First impressions and design
- Amazingly compact for a phone with a 6” display
- iPhone X-style 'notch' at the top of the screen
- Shiny blue edition looks fantastic
The Honor 10 design borrows a lot from Apple.
The Honor 10 is a surprisingly light smartphone, with minimalist lines and a design that's reminiscent of the iPhone X.
Just like Apple's top-of-the-range phone, the Honor 10 features a "notch” at the top at the top of the screen, which eats into the display area.
The good news is that if the notch bothers you or you find it intrusive, you can turn it off in the display preferences.
As with many premium phones currently on the market, the Honor 10 has a smooth glass back. The glossy finish works brilliantly with the Phantom Blue edition, which looks genuinely lovely.
The downside of super shiny phones of this ilk is that they're fingerprint magnets. So if you're not careful, they can quickly become a smudgy mess.
Super shiny glass backs are all the rage at the moment. But no phone beats the Honor 10 in Phantom Blue for looks.
You don't need to be too careful with your Honor 10, though. Despite being smoother than an otter's back, it never feels slippery in the hand.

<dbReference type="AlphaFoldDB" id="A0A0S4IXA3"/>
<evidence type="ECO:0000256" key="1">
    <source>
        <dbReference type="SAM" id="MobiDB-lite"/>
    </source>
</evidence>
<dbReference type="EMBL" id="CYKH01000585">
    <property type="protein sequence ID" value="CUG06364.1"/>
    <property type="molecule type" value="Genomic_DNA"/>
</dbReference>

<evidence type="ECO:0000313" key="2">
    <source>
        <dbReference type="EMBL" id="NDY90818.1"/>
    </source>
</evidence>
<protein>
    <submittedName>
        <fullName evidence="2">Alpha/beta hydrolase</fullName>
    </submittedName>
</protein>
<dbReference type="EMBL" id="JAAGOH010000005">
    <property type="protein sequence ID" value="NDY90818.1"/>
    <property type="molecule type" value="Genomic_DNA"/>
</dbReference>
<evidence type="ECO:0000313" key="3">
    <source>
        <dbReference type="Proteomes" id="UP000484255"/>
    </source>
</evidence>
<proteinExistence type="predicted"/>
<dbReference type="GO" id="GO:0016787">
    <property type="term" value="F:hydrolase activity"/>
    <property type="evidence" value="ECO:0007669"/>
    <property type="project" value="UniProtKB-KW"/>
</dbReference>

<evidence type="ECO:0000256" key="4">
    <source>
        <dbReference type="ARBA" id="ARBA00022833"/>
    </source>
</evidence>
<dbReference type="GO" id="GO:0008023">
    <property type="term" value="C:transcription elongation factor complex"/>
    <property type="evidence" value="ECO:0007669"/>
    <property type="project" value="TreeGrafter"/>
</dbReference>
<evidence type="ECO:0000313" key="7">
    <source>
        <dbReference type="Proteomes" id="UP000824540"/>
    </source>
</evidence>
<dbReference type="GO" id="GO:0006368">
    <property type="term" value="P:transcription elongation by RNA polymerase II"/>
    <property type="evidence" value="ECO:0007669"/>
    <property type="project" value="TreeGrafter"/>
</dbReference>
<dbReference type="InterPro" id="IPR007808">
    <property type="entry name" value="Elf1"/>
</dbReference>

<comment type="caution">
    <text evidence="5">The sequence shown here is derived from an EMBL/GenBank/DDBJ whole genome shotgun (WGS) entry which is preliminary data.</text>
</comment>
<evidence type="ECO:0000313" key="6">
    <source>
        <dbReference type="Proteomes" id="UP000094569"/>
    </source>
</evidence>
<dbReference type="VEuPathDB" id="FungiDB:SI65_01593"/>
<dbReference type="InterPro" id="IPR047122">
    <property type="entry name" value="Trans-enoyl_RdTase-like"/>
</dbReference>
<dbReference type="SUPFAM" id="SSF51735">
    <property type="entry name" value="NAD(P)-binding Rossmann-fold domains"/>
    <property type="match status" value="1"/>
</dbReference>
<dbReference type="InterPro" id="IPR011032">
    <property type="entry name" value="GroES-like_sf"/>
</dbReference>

If you're especially accident-prone, though, I highly recommend you use the transparent Honor-branded rubber case that comes free in the box. It'll give you peace of mind and the phone will still look great.
The Honor 10's fingerprint scanner is located at the front and is built underneath the screen. That means that there's no physical home button on this handset. A first for Honor.
Dispensing with a physical home button adds to the Honor 10's very minimalist look at the front. It's an effect that's magnified further by the complete lack of indentations, aside from the tiny speaker located within the “screen notch” in the top bezel.
Given that this appears to be a well put-together device, I was surprised by how poorly the fingerprint reader works.
It was frustratingly slow to register a new fingerprint and when used to unlock the phone was so unresponsive it was virtually unusable.
Luckily the face-unlock is very fast.